Nixon library revises Watergate
For years, Richard Nixon's presidential library was accused of committing another Watergate cover-up. But now, archivists say, the stonewalling is over.
The California library has opened an expanded new exhibit that scholars say provides a more balanced and accurate account of the scandal that brought down a president.
"The public deserves non-partisan, objective presidential libraries," said library director Tim Naftali, who described the original display as "inaccurate and whitewashed".
Among other things, the old exhibit portrayed Nixon's epic downfall as a "coup" by his enemies and suggested the press behaved unethically in pursuing him.
The 500,000-dollar (£300,000) makeover was undertaken by the National Archives after it took control of the library in 2007 from the private organisation of Nixon loyalists that had overseen the place since its opening in 1990.
The new display features sections called Abuse of Power, The Cover-Up and Dirty Tricks, complemented by taped interviews and text. In one interview, Nixon aide Alexander Haig, who died last year, says the president once asked him to burn White House tapes. "I said no," Mr Haig recalls.
Some material has never before been shown publicly, and it includes interviews with such figures as Watergate burglar Gordon Liddy and Nixon aide Charles Colson, who went to prison for crimes that came to light as the scandal unfolded.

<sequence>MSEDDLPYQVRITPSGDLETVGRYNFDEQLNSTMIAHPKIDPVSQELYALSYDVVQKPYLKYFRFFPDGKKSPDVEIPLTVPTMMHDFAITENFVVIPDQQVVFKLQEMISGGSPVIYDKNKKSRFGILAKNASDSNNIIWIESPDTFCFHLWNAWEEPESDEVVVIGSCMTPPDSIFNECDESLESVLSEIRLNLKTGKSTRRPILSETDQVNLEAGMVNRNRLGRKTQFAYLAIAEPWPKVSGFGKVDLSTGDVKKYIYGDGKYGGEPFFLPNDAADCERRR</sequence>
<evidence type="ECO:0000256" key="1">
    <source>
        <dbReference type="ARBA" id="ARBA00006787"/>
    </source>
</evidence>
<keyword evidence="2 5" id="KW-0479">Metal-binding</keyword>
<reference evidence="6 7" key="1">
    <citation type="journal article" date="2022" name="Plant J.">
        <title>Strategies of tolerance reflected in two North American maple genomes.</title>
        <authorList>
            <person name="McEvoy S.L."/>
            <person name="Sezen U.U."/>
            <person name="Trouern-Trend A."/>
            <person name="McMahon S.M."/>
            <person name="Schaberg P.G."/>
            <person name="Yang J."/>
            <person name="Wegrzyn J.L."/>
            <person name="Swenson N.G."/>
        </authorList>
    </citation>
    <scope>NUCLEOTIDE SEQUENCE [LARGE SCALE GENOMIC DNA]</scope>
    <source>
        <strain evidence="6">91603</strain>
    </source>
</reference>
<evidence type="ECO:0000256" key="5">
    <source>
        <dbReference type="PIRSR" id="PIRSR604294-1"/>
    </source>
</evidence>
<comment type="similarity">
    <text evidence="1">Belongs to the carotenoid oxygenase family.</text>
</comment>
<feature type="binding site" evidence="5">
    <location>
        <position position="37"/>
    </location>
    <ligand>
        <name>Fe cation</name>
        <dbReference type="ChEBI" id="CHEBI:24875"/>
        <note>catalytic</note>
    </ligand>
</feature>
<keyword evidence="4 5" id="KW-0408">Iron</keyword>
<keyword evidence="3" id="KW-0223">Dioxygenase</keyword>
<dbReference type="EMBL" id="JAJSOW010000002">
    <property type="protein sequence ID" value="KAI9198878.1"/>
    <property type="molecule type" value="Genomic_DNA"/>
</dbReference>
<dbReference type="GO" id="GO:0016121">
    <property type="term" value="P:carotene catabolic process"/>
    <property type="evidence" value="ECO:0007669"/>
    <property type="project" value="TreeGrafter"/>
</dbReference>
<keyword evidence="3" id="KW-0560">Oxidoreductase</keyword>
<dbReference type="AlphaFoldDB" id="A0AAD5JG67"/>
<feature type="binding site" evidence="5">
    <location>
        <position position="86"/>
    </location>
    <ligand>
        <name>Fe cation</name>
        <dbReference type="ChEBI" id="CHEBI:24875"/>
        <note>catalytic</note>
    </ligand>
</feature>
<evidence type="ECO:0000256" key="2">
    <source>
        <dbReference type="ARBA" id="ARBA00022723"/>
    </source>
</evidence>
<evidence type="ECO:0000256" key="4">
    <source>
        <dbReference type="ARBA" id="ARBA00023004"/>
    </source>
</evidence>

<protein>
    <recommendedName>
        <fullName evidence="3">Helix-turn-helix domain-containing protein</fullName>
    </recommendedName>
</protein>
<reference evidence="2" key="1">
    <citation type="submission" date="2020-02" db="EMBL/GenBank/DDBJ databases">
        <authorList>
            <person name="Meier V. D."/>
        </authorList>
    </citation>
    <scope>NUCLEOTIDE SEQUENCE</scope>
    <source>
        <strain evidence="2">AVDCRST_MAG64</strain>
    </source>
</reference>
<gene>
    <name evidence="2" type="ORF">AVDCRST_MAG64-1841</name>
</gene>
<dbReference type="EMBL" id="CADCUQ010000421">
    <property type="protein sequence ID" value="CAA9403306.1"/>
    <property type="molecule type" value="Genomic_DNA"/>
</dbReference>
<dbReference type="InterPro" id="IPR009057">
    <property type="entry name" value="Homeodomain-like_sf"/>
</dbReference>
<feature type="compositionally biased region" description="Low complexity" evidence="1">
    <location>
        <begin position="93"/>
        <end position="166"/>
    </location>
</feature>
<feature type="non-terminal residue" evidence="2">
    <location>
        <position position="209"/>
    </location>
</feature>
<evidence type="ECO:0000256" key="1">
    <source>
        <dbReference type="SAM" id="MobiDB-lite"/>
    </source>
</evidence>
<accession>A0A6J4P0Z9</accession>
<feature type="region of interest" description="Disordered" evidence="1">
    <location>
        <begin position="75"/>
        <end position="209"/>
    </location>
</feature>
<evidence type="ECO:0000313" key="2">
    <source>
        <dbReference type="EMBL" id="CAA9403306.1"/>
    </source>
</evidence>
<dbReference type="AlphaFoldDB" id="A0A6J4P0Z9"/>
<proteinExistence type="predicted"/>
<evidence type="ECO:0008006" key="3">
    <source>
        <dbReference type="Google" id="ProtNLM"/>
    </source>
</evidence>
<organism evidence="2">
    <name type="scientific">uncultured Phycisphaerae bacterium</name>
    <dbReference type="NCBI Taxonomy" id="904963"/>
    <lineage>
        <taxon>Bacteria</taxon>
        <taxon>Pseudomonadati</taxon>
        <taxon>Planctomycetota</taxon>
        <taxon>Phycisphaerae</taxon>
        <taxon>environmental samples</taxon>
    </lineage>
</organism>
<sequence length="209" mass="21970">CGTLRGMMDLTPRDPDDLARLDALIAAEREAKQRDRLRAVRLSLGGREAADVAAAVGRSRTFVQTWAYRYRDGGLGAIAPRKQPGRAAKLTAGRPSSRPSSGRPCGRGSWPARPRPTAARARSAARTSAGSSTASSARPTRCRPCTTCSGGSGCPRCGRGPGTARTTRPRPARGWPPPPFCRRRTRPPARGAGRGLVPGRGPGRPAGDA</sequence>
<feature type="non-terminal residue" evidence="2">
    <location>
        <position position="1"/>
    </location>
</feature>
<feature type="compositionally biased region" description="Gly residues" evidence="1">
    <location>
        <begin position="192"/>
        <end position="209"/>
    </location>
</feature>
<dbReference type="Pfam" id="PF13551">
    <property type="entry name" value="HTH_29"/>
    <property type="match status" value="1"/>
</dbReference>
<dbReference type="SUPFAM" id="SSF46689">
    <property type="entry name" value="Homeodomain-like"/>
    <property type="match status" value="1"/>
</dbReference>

The scandal began with a burglary at Democratic National Committee headquarters at the Watergate Hotel complex in Washington, and eventually exposed widespread wrongdoing in the Nixon White House, including abuse of government agencies for political purposes. Nixon resigned on August 8 1974.
Dismantled several years ago, the library's original Watergate exhibit was the largest of any at the site at the time, consisting of documents, text and photographs along a long, darkened hallway. But academics ridiculed it.
When the site opened, Nixon biographer Stephen Ambrose said the commentary on one heavily-edited Watergate tape "would almost convince a listener that Nixon never ordered a cover-up or a payment of hush money".